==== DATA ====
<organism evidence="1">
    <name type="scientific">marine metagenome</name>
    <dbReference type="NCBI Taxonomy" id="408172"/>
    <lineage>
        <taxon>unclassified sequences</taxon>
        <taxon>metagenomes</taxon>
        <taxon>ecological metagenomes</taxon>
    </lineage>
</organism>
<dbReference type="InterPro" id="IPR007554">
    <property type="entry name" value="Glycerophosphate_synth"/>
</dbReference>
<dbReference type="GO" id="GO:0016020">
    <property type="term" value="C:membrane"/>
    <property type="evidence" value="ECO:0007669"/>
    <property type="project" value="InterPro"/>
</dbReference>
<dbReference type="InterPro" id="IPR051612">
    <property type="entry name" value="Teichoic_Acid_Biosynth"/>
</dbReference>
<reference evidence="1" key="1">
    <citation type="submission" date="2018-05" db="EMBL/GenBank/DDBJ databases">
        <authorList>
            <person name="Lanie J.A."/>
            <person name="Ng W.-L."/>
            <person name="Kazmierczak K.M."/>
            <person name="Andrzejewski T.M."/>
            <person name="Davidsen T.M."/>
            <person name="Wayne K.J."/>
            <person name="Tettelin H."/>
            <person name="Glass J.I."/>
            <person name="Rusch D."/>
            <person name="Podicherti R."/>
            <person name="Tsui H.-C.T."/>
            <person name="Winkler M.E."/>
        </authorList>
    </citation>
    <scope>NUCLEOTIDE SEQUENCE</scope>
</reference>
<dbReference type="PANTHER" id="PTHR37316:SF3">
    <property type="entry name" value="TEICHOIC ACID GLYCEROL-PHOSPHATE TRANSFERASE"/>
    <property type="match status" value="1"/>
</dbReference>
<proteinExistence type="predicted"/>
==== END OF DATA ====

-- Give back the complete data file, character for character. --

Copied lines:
<organism evidence="1">
    <name type="scientific">marine metagenome</name>
    <dbReference type="NCBI Taxonomy" id="408172"/>
    <lineage>
        <taxon>unclassified sequences</taxon>
        <taxon>metagenomes</taxon>
        <taxon>ecological metagenomes</taxon>
    </lineage>
</organism>
<dbReference type="InterPro" id="IPR007554">
    <property type="entry name" value="Glycerophosphate_synth"/>
</dbReference>
<dbReference type="GO" id="GO:0016020">
    <property type="term" value="C:membrane"/>
    <property type="evidence" value="ECO:0007669"/>
    <property type="project" value="InterPro"/>
</dbReference>
<dbReference type="InterPro" id="IPR051612">
    <property type="entry name" value="Teichoic_Acid_Biosynth"/>
</dbReference>
<reference evidence="1" key="1">
    <citation type="submission" date="2018-05" db="EMBL/GenBank/DDBJ databases">
        <authorList>
            <person name="Lanie J.A."/>
            <person name="Ng W.-L."/>
            <person name="Kazmierczak K.M."/>
            <person name="Andrzejewski T.M."/>
            <person name="Davidsen T.M."/>
            <person name="Wayne K.J."/>
            <person name="Tettelin H."/>
            <person name="Glass J.I."/>
            <person name="Rusch D."/>
            <person name="Podicherti R."/>
            <person name="Tsui H.-C.T."/>
            <person name="Winkler M.E."/>
        </authorList>
    </citation>
    <scope>NUCLEOTIDE SEQUENCE</scope>
</reference>
<dbReference type="PANTHER" id="PTHR37316:SF3">
    <property type="entry name" value="TEICHOIC ACID GLYCEROL-PHOSPHATE TRANSFERASE"/>
    <property type="match status" value="1"/>
</dbReference>
<proteinExistence type="predicted"/>